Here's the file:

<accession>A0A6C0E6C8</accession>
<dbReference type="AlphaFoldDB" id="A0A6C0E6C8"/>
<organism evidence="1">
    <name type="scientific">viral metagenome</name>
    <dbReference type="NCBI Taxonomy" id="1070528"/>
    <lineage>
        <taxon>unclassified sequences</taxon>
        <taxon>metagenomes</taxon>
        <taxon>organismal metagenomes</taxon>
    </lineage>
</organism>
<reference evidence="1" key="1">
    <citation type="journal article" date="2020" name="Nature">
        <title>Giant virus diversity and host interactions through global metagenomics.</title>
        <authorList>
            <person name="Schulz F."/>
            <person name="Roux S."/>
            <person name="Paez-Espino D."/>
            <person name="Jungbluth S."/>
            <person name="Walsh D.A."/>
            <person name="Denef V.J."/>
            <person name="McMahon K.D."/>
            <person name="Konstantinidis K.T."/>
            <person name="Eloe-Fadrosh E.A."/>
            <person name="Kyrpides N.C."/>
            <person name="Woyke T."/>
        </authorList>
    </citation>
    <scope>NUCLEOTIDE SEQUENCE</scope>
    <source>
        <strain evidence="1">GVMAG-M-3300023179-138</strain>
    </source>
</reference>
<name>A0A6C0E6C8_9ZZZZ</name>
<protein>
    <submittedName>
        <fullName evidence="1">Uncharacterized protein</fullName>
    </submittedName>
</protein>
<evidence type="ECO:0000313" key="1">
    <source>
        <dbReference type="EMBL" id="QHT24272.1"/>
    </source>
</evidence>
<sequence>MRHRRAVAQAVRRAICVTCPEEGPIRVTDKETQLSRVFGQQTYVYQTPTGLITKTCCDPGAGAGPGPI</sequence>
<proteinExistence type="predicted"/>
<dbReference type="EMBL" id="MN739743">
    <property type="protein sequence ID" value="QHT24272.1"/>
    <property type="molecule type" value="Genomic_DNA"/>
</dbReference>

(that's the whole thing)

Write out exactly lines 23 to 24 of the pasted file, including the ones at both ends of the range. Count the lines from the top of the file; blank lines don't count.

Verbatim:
            <person name="Konstantinidis K.T."/>
            <person name="Eloe-Fadrosh E.A."/>